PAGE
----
By Dr Jocelyn Eason, GM Science – Food Innovation, Plant & Food Research
It is high time New Zealand took experiences from producing premium meats, dairy and fruits and harnessed them for a range of premium sustainable plant-based foods that support healthier diets and our earth system.
As global consumers become more conscious of the social and environmental credentials of the foods they eat, nutritious plant-based foods need to be produced through a more sustainable food system that is resilient and adaptive to climate change and land-system change, minimises freshwater use, prevents biodiversity loss, reduces interference with the global nitrogen and phosphorus cycles, and reduces food waste.
The horticulture, agriculture and food industries should seize the opportunity to collaborate in the production of foods that are sustainable within our planetary boundaries. Together we could establish New Zealand as a key exporter of sustainable protein foods that are derived from not only animal but also plant sources.
Our evolving and discerning consumers are also seeking novel foods that match their new lifestyles. They want flexibility in their diet – it could be plant based on most days with occasional consumption of animal products when they feel like eating meat. We should develop knowledge and products for consumers who wish to personalise their diets to fit their needs.
Amid the changes, consumer expectation for some of the fundamental qualities in food remain constant. Our sustainable, nutrient-dense, plant-based products ought to give consumer a positive sensory experience. Foods need to have appealing flavour, texture, smell and look, and we need to be mindful that what may be appealing to one market is not necessarily appealing to another. Consumer research plays a key role in providing manufacturers with insights into what makes certain foods popular in certain cultures. Understanding these cultural nuances is essential to achieving export success.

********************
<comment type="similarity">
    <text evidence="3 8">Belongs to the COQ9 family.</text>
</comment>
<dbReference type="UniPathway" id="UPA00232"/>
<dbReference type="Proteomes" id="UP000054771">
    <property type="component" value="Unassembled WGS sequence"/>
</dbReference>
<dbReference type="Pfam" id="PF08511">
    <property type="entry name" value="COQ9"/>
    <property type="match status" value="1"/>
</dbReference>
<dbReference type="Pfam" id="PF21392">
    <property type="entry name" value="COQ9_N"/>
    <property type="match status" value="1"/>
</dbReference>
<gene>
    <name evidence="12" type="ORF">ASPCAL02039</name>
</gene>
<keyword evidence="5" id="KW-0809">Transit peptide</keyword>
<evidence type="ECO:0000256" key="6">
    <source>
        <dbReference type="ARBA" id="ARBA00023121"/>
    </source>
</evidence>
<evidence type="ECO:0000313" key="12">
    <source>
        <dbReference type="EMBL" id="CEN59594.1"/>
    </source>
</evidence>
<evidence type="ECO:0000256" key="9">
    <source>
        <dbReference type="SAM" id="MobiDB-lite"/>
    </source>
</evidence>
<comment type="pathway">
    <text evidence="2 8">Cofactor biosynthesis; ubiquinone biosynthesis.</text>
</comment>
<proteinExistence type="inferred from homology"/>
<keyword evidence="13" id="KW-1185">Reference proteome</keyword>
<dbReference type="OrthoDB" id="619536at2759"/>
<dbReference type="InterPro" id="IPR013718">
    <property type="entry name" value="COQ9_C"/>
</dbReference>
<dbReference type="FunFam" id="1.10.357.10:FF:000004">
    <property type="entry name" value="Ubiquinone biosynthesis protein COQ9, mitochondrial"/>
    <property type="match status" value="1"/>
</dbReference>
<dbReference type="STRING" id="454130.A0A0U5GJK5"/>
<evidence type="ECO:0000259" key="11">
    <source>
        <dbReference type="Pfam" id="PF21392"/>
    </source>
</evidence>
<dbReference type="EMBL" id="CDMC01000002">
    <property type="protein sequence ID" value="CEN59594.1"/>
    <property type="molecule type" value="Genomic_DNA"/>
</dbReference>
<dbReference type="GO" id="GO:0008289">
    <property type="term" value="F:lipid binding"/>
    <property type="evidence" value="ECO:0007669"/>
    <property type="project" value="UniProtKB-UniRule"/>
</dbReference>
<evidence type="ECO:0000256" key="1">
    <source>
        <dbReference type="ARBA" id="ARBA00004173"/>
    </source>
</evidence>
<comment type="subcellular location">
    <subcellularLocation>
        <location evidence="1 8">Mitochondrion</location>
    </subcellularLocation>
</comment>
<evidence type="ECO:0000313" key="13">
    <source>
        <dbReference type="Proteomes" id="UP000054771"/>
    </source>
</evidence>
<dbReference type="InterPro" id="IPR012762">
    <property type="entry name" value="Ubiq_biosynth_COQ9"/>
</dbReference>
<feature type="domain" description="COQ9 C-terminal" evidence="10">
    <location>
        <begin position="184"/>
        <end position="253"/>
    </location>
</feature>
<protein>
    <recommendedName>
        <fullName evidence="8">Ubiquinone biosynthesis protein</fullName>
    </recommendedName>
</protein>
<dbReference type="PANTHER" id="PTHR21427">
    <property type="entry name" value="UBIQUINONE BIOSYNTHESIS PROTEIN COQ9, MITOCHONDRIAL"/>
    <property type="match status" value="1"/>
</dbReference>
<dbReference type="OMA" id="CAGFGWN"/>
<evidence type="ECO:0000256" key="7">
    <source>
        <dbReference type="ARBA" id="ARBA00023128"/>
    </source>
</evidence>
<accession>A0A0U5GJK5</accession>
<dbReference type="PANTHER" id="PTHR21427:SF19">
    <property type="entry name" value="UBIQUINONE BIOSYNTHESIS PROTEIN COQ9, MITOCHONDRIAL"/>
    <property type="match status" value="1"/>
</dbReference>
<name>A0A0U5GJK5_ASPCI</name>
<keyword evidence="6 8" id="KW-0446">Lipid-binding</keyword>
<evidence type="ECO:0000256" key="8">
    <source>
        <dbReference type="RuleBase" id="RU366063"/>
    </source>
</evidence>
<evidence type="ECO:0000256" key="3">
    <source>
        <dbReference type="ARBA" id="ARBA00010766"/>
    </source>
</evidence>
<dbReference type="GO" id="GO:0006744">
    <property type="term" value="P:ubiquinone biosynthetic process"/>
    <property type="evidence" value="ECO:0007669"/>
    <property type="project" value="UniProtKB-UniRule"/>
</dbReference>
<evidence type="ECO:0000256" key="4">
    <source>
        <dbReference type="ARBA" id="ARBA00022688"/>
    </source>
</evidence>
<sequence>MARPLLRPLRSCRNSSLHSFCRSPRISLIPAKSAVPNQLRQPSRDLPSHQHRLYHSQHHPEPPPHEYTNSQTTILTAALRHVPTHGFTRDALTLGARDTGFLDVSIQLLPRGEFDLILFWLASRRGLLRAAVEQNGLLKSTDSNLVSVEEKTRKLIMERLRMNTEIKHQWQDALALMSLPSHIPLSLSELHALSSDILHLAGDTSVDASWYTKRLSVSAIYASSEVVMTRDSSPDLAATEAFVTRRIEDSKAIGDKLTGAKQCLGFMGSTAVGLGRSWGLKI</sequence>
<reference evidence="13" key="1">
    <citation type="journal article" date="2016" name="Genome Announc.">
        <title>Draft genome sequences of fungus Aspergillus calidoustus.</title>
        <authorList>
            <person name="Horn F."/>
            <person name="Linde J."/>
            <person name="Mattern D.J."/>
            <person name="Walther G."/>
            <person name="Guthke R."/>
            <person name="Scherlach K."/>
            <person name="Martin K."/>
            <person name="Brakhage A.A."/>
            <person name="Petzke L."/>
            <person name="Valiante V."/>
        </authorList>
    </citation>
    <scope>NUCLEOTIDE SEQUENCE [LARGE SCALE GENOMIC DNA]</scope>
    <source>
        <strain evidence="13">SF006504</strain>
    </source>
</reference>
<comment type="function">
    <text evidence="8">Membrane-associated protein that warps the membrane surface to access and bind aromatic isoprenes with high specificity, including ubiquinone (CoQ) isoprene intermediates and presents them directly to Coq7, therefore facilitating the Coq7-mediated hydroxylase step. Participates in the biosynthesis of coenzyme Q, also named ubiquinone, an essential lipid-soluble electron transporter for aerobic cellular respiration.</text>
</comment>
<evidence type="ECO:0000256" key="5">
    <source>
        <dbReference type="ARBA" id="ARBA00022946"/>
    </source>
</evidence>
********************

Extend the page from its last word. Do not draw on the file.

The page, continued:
New Zealand has the capabilities and resources to be globally competitive in this food system transformation. At Plant & Food Research, we are working to optimise plant genetics, develop future growing systems, connect manufacturing infrastructure, vertically integrate production systems, and understand consumers in key markets, not to mention doing science that will underpin formulation and processing of new plant based foods.
If we fail to meet our future consumers’ needs for personalised foods that fit their flexitarian diets, as well as their environmental and social purchasing drivers, we risk losing our edge against our competitors and missing the biggest food trend of this, and future, generations.
The challenge to our industries lies in a mind-set change because this is about using plants in a different way. We need to move from a “synthetic, substitute, alternative” plant protein mind-set to one that delivers value through provision of a “nutritious, diverse plant food menu” that supports healthier diets generated through sustainable food systems that are capable of feeding our rapidly increasing global population.
The transformation will require a change of land use and investments in new or modifications of existing infrastructure. There may be a time lag to the introduction and use of novel foods, ingredients and technologies, but commercialisation is achievable with planning, design and time.